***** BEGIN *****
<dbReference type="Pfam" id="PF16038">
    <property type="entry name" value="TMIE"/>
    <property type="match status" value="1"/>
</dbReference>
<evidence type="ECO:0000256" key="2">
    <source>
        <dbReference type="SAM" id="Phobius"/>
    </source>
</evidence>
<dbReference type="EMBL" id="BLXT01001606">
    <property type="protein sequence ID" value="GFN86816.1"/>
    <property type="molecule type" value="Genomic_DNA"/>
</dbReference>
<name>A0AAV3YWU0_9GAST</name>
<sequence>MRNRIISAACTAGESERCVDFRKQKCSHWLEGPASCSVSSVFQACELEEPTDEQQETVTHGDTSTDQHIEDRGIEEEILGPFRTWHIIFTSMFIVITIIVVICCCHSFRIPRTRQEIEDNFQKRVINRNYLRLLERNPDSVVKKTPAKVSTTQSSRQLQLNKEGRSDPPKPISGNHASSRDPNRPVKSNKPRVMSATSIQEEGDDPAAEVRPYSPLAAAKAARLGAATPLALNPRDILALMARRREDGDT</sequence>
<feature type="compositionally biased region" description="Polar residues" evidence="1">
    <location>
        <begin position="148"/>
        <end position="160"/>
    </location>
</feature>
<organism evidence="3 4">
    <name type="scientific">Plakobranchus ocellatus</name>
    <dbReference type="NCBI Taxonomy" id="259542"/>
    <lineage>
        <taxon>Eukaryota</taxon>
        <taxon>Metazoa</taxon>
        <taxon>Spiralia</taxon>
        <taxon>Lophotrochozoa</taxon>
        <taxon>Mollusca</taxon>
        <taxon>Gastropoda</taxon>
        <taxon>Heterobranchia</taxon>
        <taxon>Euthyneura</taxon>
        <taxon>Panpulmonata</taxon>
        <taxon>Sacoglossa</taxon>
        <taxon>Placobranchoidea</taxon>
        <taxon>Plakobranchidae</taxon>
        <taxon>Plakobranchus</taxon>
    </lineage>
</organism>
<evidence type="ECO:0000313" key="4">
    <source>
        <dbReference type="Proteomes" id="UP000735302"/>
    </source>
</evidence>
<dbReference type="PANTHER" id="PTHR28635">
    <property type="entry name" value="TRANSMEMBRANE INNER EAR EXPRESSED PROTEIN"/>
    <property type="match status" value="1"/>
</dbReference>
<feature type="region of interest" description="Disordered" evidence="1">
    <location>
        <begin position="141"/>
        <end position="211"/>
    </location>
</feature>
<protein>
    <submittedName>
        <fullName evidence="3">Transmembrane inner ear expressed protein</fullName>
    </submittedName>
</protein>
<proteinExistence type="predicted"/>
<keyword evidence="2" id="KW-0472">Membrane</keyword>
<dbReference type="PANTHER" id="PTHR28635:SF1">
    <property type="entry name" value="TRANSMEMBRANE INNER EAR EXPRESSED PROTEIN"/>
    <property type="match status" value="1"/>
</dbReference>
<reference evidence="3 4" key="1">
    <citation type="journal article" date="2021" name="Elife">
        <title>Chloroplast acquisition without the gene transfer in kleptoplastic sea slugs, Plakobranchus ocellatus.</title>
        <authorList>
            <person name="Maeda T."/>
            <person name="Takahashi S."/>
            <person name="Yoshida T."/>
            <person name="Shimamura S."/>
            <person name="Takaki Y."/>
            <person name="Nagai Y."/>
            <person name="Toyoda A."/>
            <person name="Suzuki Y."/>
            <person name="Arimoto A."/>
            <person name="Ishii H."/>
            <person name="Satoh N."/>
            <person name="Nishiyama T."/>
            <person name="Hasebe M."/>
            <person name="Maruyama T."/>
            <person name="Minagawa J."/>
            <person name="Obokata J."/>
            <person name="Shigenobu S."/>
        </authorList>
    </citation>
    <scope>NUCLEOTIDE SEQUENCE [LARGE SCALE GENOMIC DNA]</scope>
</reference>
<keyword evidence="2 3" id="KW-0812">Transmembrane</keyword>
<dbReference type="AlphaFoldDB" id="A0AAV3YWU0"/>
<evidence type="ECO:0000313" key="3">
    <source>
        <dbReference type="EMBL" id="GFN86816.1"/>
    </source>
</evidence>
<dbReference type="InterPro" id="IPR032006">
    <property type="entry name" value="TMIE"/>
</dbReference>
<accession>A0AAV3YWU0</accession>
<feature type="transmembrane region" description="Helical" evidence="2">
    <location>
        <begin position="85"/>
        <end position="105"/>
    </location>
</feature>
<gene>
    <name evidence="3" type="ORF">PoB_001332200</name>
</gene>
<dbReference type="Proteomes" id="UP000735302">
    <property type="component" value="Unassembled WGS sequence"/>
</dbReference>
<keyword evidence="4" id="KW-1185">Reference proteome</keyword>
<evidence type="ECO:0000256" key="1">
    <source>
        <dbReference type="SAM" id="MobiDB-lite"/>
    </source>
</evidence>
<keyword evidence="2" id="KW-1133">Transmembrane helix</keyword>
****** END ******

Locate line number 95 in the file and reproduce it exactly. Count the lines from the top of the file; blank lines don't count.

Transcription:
    <source>